When it comes to ethical behavior, here are two things we know. First, different scenarios can influence our morals and beliefs. We may choose to act a certain way in one situation but pass on another. We do not operate consistently, even when we strongly value morality. Secondly, when we look into our social environment, we learn from other individuals how to make bad choices. When we clock into work but check out asleep somewhere on the job, or that 30-minute lunch break that turned into an hour. I know, I know, your probably like if you don't get out my business. I am guilty of a couple power naps myself. Although we can see the people we observe in society as ethical, they also fail to resist acting upon dishonesty or even realize a moral problem exists. When placed in a situation where you may contemplate following through with a wrong decision, you weigh if the outcome comes with a reward and if your self-concept is still positive. We will lie when it is convenient to us, but not enough to the point where it alters the perception of being an honest, trustworthy person.

Contemplating breaking a rule is a reflection of observations we've made from our social and situational environments. When it comes to dishonesty, you must be a creative person. Think about it; the more creative you are, the easier it becomes to explain or justify why you behaved badly and made that decision. When deciding upon breaking the rules, you may think you'll feel guilty about making the decision. If you follow through and get away with it, you may find yourself unexpectedly in a good mood and even more innovative, contemplating if it's possible to get away with it again. Leaders expect people to act according to rules they lay out for others to abide by, but people have to want to follow the rules. You can train individuals on what behaviors are acceptable, but if they don't find the need or desire for the rules, they are likely to bend them.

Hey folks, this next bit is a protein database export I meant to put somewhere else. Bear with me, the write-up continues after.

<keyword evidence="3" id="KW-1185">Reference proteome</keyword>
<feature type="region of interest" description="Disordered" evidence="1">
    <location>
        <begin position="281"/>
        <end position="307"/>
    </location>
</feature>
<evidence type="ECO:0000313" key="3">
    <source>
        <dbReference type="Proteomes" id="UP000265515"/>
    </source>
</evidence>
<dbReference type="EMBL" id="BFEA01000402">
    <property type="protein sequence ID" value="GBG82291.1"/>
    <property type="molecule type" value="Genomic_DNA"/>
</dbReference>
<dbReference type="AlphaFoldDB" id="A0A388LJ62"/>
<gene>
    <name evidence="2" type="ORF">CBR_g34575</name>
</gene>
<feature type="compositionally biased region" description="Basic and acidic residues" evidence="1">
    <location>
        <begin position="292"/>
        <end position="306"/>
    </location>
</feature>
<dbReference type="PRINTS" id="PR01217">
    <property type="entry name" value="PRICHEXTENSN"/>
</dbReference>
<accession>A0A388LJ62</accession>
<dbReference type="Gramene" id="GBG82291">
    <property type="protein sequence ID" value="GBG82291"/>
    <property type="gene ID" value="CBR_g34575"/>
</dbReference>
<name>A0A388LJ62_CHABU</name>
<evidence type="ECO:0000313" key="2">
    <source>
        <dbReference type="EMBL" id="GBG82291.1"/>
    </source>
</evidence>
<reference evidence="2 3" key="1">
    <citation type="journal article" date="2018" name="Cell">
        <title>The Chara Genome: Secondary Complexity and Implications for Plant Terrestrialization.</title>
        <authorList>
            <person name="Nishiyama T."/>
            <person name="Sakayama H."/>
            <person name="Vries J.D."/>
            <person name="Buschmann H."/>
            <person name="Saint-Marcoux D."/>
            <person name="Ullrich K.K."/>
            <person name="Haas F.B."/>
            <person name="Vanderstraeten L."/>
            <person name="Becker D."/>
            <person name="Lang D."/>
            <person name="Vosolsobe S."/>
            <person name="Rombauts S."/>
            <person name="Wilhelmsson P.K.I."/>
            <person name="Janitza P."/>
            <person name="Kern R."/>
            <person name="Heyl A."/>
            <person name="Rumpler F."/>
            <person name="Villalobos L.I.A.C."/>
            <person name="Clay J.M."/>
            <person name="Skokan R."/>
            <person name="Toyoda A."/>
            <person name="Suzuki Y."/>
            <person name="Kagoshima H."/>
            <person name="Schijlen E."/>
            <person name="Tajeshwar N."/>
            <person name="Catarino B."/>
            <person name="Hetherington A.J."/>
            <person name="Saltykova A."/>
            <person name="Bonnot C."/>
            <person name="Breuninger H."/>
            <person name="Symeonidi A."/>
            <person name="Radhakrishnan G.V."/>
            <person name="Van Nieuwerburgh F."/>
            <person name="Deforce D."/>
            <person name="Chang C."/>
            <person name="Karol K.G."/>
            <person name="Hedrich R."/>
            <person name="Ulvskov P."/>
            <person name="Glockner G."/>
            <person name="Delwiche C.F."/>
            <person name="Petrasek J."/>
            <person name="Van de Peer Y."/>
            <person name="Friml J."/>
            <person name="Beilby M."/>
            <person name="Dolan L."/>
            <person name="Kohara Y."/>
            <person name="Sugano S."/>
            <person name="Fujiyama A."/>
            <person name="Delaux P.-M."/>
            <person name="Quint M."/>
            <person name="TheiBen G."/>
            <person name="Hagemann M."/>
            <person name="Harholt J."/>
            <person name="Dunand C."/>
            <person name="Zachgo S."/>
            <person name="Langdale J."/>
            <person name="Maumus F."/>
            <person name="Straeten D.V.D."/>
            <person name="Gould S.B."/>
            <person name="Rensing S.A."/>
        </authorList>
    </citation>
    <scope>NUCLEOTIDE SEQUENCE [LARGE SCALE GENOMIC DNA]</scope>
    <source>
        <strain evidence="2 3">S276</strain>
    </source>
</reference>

If people don't want to go the extra mile, it's usually because they either don't care or they haven't been trained to do so. Some of the most prominent forms of bending the rules are bullying/ abuse, discrimination, and injustice. One of the majority of places people bend the rules in an unethical manner is within their working environments. Workplace bullying by supervisors is widespread and very common. I used to work for a high-end hotel before the pandemic. One night, I was working the front desk, and the owner of the hotel stopped by to have a chat with me. He said, "ya know, the only things I got along with when I was little was blacks and animals." Yes, you heard it right. I had to process it myself, yall. I repeated the comment to management for their input, and they mentioned there was nothing they could do because he was the owner.